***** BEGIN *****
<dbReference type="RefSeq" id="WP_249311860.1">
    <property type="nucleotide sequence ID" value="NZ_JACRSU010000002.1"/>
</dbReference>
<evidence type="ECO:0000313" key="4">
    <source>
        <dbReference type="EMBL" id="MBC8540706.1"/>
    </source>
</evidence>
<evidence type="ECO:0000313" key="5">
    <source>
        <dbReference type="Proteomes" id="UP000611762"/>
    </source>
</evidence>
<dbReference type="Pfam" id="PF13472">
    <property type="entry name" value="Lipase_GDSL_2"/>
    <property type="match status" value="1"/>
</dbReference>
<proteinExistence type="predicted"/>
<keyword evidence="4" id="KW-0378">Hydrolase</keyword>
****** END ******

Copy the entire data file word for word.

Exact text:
<dbReference type="RefSeq" id="WP_249311860.1">
    <property type="nucleotide sequence ID" value="NZ_JACRSU010000002.1"/>
</dbReference>
<evidence type="ECO:0000313" key="4">
    <source>
        <dbReference type="EMBL" id="MBC8540706.1"/>
    </source>
</evidence>
<evidence type="ECO:0000313" key="5">
    <source>
        <dbReference type="Proteomes" id="UP000611762"/>
    </source>
</evidence>
<dbReference type="Pfam" id="PF13472">
    <property type="entry name" value="Lipase_GDSL_2"/>
    <property type="match status" value="1"/>
</dbReference>
<proteinExistence type="predicted"/>
<keyword evidence="4" id="KW-0378">Hydrolase</keyword>